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- Credit: Archant
How do Kent’s theatre directors pick the perfect panto?
The Assembly Hall, Tunbridge Wells TN1 2LU
Jack and the Beanstalk, 13 Dec-5 Jan 2014
The panto director
Fighting my way past a lively costumed cast gathered around a giant beanstalk in the foyer of The Assembly Hall in Tunbridge Wells, I manage to track down Martin Dodd, the director of this year’s pantomime, Jack and the Beanstalk.
With a new movie version out called Jack the Giant Slayer, starring Ewan McGregor and Nicholas Hoult, the story of the plucky boy, his magic beans and a terrifying giant is back in vogue.
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“We haven’t done Jack in this theatre for a long time,” agrees Martin Dodd, director of UK Productions. He’s been in the business for 40 years – “if you count starting as a piano-accordionist in a concert party at the age 11 – and adds: “Jack was due an outing – and it’s a great story.”
And you have this great big beanstalk, I point out, indicating the giant green inflatable threatening to swallow up the actors. “We’re renowned for our beanstalk,” smiles Martin smoothly.
Leaving the innuendo to one side, we chat about the cast – which includes Paddock Wood actor Philip Martin Brown, whom I’m relieved to see in rude health following his recent demise as Grantly Budgen on TV soap Waterloo Road.
“I am delighted with my cast, they’ve all worked with us before, on numerous occasions. Last time Phil worked for us he was Captain Hook and he was a great villain, but he’s funny as well. He has an amazing sense of humour and he’ll make a great Fleshcreep.”
Martin adds: “The thing about panto is that it’s an organic process in a lot of ways. We write the script and gather a creative team together, but everyone can bring their own thing to the genre and there’s plenty of room for getting to know people, see what they are good at, what they can add.”
And the cast never get as much time as the audience possibly thinks to rehearse? “That’s right – just two weeks,” says Martin. “A week to work on the book and the second week is most on the technical side.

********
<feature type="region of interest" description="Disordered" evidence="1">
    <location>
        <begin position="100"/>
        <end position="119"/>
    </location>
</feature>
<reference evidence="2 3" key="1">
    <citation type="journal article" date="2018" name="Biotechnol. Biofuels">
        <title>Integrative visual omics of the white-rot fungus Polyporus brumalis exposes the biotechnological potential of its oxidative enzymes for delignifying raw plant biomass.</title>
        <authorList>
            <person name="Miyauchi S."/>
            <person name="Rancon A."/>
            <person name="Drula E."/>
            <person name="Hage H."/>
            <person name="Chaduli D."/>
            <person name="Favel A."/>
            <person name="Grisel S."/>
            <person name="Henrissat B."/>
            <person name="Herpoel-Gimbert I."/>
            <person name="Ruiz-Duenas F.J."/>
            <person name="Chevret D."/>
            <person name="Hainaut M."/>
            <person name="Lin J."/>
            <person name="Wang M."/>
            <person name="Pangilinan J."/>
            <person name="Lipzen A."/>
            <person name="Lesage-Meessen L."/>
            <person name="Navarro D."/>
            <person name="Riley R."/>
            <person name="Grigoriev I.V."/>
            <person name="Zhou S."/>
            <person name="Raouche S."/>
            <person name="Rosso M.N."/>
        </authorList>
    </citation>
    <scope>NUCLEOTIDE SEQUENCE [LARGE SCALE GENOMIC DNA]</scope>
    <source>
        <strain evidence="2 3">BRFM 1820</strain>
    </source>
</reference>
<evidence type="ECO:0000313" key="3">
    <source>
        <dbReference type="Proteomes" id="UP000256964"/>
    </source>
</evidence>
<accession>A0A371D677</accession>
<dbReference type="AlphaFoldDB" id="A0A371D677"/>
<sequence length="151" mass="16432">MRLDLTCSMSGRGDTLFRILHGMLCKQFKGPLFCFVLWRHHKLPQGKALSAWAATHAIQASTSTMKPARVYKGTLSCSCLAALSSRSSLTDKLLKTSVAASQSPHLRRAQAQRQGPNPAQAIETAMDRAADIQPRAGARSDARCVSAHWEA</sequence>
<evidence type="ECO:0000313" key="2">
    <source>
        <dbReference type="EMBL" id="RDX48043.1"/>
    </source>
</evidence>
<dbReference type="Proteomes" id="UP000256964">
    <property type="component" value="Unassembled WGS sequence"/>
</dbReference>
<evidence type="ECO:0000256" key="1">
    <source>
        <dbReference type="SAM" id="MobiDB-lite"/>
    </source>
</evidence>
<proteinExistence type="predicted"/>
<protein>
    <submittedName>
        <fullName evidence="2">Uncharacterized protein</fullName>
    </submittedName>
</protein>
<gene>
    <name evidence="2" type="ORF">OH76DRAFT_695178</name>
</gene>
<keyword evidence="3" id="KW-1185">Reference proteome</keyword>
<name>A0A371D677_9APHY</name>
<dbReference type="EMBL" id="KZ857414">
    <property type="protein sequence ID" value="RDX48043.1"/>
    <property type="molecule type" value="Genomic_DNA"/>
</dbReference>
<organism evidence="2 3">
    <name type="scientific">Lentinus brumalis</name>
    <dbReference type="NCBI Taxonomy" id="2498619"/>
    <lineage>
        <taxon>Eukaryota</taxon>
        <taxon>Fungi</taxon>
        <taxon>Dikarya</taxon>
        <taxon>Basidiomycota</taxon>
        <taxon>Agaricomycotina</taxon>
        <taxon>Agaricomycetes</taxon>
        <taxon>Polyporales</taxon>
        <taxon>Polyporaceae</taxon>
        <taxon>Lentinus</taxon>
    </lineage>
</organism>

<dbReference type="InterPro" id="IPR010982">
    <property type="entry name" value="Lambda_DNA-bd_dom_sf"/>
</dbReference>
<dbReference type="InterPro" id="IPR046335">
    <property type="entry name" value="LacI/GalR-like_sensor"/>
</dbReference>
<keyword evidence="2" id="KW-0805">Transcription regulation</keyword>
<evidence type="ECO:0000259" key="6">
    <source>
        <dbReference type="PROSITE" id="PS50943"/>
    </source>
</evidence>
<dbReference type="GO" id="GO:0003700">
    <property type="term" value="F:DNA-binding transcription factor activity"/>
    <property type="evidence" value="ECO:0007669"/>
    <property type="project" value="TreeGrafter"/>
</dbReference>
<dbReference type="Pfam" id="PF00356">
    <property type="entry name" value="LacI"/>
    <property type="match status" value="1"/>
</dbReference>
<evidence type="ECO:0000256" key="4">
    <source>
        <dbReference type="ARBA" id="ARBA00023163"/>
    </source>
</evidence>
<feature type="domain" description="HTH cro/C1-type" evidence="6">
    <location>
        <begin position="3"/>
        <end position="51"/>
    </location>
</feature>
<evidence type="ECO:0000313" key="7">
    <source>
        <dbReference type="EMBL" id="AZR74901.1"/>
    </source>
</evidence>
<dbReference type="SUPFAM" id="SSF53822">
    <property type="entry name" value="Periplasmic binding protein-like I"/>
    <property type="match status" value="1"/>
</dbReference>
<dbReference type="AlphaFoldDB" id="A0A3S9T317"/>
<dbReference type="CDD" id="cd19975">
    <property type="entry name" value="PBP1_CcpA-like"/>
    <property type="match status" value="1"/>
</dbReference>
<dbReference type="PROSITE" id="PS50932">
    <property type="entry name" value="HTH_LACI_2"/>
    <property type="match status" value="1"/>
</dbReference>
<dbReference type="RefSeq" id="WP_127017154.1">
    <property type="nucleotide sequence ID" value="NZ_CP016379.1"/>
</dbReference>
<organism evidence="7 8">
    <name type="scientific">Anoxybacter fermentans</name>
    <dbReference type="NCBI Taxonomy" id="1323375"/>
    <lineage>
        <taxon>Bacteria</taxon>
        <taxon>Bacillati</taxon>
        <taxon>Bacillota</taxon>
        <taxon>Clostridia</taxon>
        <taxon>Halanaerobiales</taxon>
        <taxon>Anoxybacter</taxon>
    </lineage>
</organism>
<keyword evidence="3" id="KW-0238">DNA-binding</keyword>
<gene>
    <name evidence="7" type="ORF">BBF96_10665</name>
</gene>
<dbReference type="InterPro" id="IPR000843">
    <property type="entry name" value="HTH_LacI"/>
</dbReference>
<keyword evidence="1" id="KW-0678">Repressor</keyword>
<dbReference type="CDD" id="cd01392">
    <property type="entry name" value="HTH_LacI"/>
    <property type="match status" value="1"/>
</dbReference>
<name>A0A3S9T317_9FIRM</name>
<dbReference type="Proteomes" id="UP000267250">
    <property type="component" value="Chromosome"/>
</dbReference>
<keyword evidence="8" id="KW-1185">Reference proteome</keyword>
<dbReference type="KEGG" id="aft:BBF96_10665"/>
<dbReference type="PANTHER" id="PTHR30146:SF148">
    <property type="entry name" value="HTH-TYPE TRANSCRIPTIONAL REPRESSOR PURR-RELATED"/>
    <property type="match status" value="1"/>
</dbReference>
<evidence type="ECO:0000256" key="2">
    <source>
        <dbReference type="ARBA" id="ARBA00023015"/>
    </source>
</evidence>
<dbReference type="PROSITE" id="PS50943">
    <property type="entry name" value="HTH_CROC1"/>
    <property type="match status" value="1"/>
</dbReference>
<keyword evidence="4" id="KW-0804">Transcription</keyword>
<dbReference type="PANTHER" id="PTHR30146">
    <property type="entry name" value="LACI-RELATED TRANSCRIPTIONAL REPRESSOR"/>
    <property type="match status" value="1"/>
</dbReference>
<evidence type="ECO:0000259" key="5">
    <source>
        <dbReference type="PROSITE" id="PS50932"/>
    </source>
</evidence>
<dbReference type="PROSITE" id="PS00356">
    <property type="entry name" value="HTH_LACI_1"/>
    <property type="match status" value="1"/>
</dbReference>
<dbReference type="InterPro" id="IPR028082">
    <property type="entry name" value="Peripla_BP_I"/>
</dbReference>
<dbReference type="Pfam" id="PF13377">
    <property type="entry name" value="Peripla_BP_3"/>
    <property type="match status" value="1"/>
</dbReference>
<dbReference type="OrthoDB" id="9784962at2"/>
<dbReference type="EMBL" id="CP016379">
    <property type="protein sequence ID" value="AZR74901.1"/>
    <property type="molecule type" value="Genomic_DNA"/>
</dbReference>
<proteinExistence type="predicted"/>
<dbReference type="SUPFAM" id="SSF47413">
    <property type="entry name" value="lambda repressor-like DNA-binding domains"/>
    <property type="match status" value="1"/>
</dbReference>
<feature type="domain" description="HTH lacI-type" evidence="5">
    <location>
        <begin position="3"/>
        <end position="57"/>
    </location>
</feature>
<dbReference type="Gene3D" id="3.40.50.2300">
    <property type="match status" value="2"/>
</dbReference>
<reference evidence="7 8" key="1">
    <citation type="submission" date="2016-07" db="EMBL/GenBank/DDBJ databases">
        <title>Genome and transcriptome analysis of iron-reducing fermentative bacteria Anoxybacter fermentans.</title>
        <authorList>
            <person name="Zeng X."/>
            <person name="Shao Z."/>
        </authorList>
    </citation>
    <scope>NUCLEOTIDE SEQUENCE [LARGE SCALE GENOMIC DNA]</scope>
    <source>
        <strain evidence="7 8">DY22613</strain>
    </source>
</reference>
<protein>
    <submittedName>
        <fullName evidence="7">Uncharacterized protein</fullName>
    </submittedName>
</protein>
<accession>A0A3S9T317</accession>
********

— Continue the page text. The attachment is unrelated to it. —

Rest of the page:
“But we designed the panto with this stage in mind, so we know what we’re dealing with. And I love playing at the Assembly Hall, it’s a really good gig.”
The theatre director
Brian McAteer has worked for Tunbridge Wells Borough Council for more than 20 years and most of that time has been with the Assembly Hall, where he is the theatre director.
He read history and politics at university and has a computer science degree, but had always been interested in theatre and when the opportunity arose at the council-run theatre to introduce a new booking system to replace the old manual one, Brian’s background made him ideal to head up the project. And he’s never left.
So how does he go about choosing a year’s worth of programmes for the Tunbridge Wells theatre, culminating in a blockbuster panto that will bring audiences in their droves?
“We’ve had a really good year in 2013 and next year looks rather good too,” says Brian. “We had Chicago, Priscilla Queen of the Desert, operas and plays. We try to programme right across the spectrum, to appeal to all sorts of audiences.
“My ideal programme would be a mixture of lots of ballet, opera and modern dance, with plenty of mid-scale stuff like comics and high-quality drama. However, I can’t afford to programme exclusively like that because of the economy, so we work around it to achieve shows that address the quality element as well as the commercial aspect. It can be a harsh environment.”
Brian works closely with his team covering the roles of business, technical, marketing and operations to choose the year’s programme, with audience research a critical factor, which is mainly conducted through email.
And he’s always used his two young children, now 11 and 13, as a sounding board. “If the kids say ‘that was fantastic’ after a show, then it’s all worthwhile, it’s held them for an hour and a half. You have to think about what it looks like to them. The stage craft can appear to be simple and straightforward to an adult, but to a child, it is real, absolutely real.”
Why people didn’t come back if they’ve booked previoulsy is also an important factor in Brian’s research. “There are lots of reasons and we like to know them. Maybe their children didn’t like it or they’ve gone somewhere else or the kids have gone off to university now.
“We’re competing against the West End, which is only 50 minutes away by train. Panto tends to be a very tight audience, however, with the local postcodes usually well represented. We know our audience pretty well.”
That includes bracing themselves for at least one complaint. “With 30,000 people though the door, there’s always at least one customer who finds the pitch of the show wrong, like it could be too rude, too bawdy, those jokes aren’t suitable for four to five-year-olds,” says Brian.